Its important for younger guys to realise that, on a biological level, men have to compete for short-term mating. But women have to compete more for commitment (e.g. marriage, child-rearing). Sadly, lots of guys follow a sucker strategy in the mating market, competing on the basis of ridiculous spending.
Be warned. If you end up attracting, marrying and enabling the character that Madonna artfully portrays in this song, then you will never achieve financial independence. She will get the gold mine and you will get the shaft.
The Escape Artist always admired Madonna. She is the very opposite of a gold digger: hard-working, intelligent and talented. And financially independent without relying on a man.
Young Guns (Wham)
Most people don’t realise, but this is another song about mate choice and financial independence. With hindsight, this might be the unintentionally funniest pop video of the 1980s. And there was a lot of competition back then.
George Michael starts with an assertive greeting of Hey Sukka! reminiscent of a young Mr Money Mustache. Like MMM, Michael advises overcoming fear, pursuing freedom and going for it.
No fears, no tears, what I wanna be.
Also like MMM, at a young age George Michael recognised the dangers of hire purchase finance. Michael warns:
A married man? you’re out of your head, sleepless nights on an HP bed.
In response, Ridgeley’s finance shows her consumer mindset:
We’ve got plans to make, we’ve got things to buy.
Ridgeley must choose between freedom and consumerism. It all kicks off but fortunately Michael resists the temptation to deliver a Mustachian face punch.
Note the irony of George Michael giving relationship advice. This is a violation of The Principles of Lifehacking. Only take advice from experts who have demonstrated a track record of success and have no conflict of interest with you. Never ask a barber if you need a haircut. Ridgeley should have realised: never ask an in-the-closet gay guy if you should get married.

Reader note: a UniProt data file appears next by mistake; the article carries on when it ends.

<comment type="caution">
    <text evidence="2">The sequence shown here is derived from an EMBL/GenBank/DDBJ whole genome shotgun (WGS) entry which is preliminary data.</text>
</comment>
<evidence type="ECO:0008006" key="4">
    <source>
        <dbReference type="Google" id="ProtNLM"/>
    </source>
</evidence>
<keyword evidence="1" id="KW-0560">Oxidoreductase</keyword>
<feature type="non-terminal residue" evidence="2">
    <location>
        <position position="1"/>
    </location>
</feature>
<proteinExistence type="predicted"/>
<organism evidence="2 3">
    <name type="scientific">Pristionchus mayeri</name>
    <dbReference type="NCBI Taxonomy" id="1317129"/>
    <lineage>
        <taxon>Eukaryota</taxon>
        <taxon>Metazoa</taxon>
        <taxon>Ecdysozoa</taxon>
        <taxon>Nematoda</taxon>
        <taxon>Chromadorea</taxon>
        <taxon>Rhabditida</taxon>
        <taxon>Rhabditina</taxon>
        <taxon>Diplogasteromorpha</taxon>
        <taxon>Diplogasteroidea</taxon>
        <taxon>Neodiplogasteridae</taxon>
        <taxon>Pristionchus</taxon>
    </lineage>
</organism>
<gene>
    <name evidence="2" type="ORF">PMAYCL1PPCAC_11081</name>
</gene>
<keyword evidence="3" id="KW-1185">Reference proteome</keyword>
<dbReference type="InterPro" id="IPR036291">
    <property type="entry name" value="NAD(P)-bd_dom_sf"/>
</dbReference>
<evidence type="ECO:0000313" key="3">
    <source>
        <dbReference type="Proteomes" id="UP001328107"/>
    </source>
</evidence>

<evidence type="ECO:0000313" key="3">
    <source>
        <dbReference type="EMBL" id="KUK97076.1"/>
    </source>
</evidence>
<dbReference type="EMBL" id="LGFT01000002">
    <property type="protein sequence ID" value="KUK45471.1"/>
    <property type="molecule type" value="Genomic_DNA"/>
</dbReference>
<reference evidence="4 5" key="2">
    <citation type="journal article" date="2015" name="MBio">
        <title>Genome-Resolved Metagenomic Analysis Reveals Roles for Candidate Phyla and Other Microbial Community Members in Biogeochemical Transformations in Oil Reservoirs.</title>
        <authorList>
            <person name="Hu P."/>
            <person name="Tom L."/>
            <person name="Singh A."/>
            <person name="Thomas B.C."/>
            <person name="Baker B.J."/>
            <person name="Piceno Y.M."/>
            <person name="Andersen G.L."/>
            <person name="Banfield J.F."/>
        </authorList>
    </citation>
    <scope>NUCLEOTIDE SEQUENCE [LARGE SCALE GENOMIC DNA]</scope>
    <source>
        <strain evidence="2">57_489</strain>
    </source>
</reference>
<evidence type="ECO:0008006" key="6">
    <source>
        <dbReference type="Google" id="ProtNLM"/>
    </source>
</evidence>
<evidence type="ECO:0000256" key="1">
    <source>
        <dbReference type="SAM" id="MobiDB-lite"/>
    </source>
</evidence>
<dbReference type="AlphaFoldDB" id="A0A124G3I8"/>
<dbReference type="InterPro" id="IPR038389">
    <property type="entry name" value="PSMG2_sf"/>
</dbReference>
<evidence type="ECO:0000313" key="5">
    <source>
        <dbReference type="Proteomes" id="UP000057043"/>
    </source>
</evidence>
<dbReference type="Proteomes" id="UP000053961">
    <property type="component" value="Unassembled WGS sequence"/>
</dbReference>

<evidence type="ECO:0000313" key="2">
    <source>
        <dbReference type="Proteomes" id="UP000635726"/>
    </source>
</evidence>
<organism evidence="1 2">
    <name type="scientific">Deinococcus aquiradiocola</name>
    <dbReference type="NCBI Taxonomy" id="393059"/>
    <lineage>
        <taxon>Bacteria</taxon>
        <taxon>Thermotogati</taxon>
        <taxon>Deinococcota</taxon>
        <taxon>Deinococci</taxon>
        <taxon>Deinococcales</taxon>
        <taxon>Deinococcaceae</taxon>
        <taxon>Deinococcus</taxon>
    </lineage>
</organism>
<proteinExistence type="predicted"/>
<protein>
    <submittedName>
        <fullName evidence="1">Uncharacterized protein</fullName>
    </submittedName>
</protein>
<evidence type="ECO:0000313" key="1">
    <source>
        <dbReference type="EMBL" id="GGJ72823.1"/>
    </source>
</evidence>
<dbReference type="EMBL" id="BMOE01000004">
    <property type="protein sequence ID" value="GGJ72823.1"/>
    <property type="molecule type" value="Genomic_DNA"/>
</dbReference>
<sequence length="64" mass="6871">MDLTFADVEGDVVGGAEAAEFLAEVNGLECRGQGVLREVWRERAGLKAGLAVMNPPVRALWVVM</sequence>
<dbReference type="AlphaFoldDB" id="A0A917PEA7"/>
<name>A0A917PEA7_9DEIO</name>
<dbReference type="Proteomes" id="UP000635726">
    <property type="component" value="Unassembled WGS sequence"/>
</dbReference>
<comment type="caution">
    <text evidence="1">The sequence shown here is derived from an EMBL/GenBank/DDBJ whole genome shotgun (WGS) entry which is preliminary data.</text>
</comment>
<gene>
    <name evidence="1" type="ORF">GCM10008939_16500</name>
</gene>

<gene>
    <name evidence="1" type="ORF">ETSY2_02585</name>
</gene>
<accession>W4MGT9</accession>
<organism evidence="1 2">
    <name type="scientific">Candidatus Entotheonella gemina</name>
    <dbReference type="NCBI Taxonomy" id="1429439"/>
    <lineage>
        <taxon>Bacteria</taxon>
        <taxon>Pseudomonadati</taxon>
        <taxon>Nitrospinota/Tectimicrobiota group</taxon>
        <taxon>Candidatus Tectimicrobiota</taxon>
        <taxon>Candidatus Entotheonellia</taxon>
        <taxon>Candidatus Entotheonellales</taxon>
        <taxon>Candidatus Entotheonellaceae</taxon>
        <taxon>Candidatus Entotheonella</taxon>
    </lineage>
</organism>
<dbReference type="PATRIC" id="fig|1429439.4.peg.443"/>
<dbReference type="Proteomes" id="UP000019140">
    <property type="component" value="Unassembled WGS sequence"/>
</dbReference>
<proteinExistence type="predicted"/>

Fruit Machine (Ting Tings)
This song encourages us to think like long term investors and warns us of the dangers of gambling. This song is a mixture of lyrical poetry and sound financial advice. The Ker-ching strapline runs through the song reminding us of the value of motivation.
You can’t invest in wealth generating assets like equities or property if you put your deposit into a machine in return for flashing lights and noises in your head.
Turn your pockets out onto the street, now you see you’ve spend it all on me…now you’re skint, here’s a pair of sympathies. The little we had you’ve thrown it all away.
Doh! The Ting Tings are reminding us that ridiculous spending is alive and well in Britain.
Money, Money, Money (Abba)
Frida Lyngstad highlights the problems of a harried working woman suffering from stress and lifestyle inflation. Perhaps she worked at a Magic Circle law firm? She certainly seems to have picked the bad habits that many lawyers suffer from:
I work all night, I work all day…to pay the bills I have to pay…ain’t it sad…and still there never seems to be a single penny left for me. That’s too bad.
True, its not the most financially literate song…but what do you expect from a lawyer? You should ignore Abba’s advice to visit Las Vegas or Monaco in order to get rich (although the stuff about finding a rich partner can work). But Abba were definitely onto something when they sang about the freedom to quit work and do whatever you want:
all the things I could do, if I had a little money… I wouldn’t have to work at all…I’d fool around and have a ball.
Now that is a strategy The Escape Artist can get behind!
Money for Nothing (Dire Straits)
I loved this song in the mid 80s based on an affinity for guitar-based rock, mullets and pastel coloured clothing. The song can be interpreted in different ways but I see 2 main themes playing out here.
On one hand, the song mocks MTV and excess spending on consumer products whilst highlighting the numerous advantages of passive income.
On the other hand, Mark Knopfler seems derogatory in his description of the financially independent subject of the song, perhaps reflecting some inner conflict about his working class roots and his own good fortune in becoming a rock star. Through the medium of this song, Knopfler was perhaps resolving the guilt he may have felt about becoming rich without manual labour.
Relax Mark, you earned it!